Thursday, November 7, 2013

The Lasting Impact of Nao’s Tale

After Ruth Ozeki’s presentation last week, it is important to remember that Go Big Read book selections continue to have a lasting impact on our campus. A Tale for the Time Being has become a platform for positive campus-wide discussion around mental health issues and suicide, something that Ozeki herself hoped would happen. These conversations raise awareness and serve as reminders to take care of ourselves and our community. One student has chosen to share personal reactions to the book from the perspective of someone who has struggled with anxiety and suicidal thoughts. This student’s story reminds us that while Nao is a fictional character, her experiences are certainly very real for many young adults. This student story also speaks to the message that seeking help changes lives for the better.

If you or a friend is struggling, call University Health Services at (608) 265-5600, select option 9 for our 24-hour mental health crisis line. Help is always available. Remember, Umatter.  

----- Begin student reaction ----- 

Nao held onto her suicide as a way of coping with her uncertainties in life. It makes sense. I can't stand uncertainty either, and I had a really hard time accepting the uncertainty that comes with college.

Will I like my roommate?
Will I get into the business school?
Will I stay with my boyfriend or will one of us find someone we like more?
Will I get a job after college?

The list goes on and on. Starting college, I wished that I could just know the answers. It kept me up at night. Questions circled round my head all hours of the day. I never felt at peace. I couldn't stand still, couldn't relax, and always had headaches. 

It only got worse as my freshman year stretched on. I was worried about a lot of things, but most of all, I feared what happened when someone dies. During my senior year of high school, a girl in my grade committed suicide. I had never understood what it really meant to feel haunted until that day in 2011. I would wake up convinced that she was standing in my room, watching me. As I would try to fall asleep, I imagined her hovering over me, whispering into my ear. I couldn't escape it, and I couldn't understand why she would do it. Why would anyone willfully take away their own life?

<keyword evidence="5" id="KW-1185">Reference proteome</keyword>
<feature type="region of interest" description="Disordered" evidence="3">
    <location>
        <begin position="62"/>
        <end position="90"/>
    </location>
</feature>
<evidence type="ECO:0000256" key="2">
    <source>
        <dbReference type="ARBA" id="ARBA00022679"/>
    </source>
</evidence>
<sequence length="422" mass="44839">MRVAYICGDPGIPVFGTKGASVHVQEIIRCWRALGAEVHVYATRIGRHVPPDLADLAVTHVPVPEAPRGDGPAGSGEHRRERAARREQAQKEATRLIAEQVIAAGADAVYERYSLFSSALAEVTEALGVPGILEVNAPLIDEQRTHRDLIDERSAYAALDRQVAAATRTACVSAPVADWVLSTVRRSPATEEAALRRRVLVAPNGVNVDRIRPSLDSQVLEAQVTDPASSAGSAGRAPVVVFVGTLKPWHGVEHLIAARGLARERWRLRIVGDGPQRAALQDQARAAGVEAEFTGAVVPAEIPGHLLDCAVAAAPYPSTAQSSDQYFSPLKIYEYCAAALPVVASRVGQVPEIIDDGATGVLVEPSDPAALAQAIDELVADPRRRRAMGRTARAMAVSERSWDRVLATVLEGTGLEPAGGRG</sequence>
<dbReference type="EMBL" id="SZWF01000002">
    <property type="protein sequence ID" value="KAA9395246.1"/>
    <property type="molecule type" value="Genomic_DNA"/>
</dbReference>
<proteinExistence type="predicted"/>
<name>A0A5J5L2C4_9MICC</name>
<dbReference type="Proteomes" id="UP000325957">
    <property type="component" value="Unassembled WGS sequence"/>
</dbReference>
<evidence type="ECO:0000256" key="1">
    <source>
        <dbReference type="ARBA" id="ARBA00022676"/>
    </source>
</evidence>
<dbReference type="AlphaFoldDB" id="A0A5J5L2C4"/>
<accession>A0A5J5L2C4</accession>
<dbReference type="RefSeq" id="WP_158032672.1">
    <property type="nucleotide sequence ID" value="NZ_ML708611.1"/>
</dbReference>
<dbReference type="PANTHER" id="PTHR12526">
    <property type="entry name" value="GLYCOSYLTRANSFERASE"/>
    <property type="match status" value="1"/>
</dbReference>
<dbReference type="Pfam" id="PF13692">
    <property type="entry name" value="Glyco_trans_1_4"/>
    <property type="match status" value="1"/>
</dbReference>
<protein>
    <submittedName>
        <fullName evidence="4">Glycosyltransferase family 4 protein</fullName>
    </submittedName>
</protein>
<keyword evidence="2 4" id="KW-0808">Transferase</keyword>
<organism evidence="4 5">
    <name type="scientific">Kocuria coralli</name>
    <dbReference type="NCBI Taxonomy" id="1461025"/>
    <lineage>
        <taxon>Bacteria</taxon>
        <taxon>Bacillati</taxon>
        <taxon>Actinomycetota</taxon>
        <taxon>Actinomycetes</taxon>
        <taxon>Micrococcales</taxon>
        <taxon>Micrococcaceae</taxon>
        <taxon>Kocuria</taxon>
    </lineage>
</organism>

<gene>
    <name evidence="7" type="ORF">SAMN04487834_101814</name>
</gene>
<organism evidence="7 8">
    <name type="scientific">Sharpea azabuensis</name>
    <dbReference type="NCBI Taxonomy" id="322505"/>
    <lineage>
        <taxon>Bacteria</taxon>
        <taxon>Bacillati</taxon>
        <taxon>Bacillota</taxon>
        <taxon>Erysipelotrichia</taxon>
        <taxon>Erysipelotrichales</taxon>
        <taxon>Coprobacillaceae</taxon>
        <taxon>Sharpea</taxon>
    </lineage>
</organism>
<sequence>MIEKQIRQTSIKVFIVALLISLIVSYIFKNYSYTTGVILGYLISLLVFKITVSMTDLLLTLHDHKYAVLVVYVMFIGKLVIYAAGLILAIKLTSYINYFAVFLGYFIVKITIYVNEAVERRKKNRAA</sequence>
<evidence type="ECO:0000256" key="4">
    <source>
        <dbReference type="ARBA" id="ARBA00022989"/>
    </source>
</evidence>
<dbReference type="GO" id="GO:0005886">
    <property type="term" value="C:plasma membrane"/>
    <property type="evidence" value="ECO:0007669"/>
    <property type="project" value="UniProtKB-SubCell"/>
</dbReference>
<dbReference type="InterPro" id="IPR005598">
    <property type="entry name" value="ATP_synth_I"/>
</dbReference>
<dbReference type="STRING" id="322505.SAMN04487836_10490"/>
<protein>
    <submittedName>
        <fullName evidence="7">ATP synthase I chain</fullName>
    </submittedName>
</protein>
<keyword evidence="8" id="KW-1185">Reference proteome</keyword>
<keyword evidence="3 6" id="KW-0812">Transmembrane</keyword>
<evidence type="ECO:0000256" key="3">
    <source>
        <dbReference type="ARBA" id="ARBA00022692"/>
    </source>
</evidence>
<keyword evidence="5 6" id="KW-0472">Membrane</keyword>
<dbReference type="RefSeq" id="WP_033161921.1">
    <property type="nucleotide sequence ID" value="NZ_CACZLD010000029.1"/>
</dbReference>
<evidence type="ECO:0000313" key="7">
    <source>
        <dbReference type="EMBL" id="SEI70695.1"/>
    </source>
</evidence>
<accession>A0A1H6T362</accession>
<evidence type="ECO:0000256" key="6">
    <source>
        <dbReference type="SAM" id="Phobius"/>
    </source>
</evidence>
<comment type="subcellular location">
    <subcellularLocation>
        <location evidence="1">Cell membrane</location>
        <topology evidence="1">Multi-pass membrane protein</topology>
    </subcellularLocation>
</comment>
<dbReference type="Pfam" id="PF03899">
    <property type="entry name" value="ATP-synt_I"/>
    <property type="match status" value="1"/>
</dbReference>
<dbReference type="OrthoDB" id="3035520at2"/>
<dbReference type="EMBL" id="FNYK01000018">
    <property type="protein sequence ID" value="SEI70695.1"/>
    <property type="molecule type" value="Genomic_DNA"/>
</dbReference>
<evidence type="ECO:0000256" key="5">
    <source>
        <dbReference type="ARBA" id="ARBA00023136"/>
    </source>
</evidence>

Well, as my anxiety raged on, I started to understand. I was so worried about the future; wouldn't it just be easier if I had no future? Those worries would all go away. I would go away. I, like Nao, could just hang onto the idea of suicide as a form of comfort. "Oh, it doesn't matter; I won't be around much longer anyway."

Lucky for me, as soon as these thoughts entered my mind, I pictured my school the day after that girl died. I'm sure while she was standing on those tracks that night in 2011, she had no idea how many lives her actions were about to affect. She touched everyone at our school, from her best friends to those freshmen that were pretty sure they had passed her in the hallway a few times. Her death broke us. Any one of us would have given anything to have her back in school again. You see, she was loved. She may not have felt it, she may have been told contrary, she may have convinced herself that she was utterly alone. It didn't matter. She was loved. We loved her.

Thinking back on those weeks after her death reminds me of the value of a life. We had such an aversive reaction to her death - it must be because we are made to live! As social beings, we need to rely on one another. And when someone takes themselves out of the game, it affects all the players. 

After my freshman year, I got help for my anxiety. I was diagnosed with Generalize Anxiety Disorder, and started seeing a therapist at UHS. Those hours we spent together changed my life. I understand that life will always have uncertainties, and I'm working on embracing them. Now, I'm running into life, not hiding from it. And although I still have bad days, overall I'm much happier. For the time being, and hopefully for much longer than that, too. 

Are you a student who is passionate about suicide prevention or mental health promotion? Do you want to work to end stigma surrounding mental health issues on our campus? Check out ASK.LISTEN.SAVE. to connect with student engaged in these efforts or email outreach.spuw@gmail.com to learn more.

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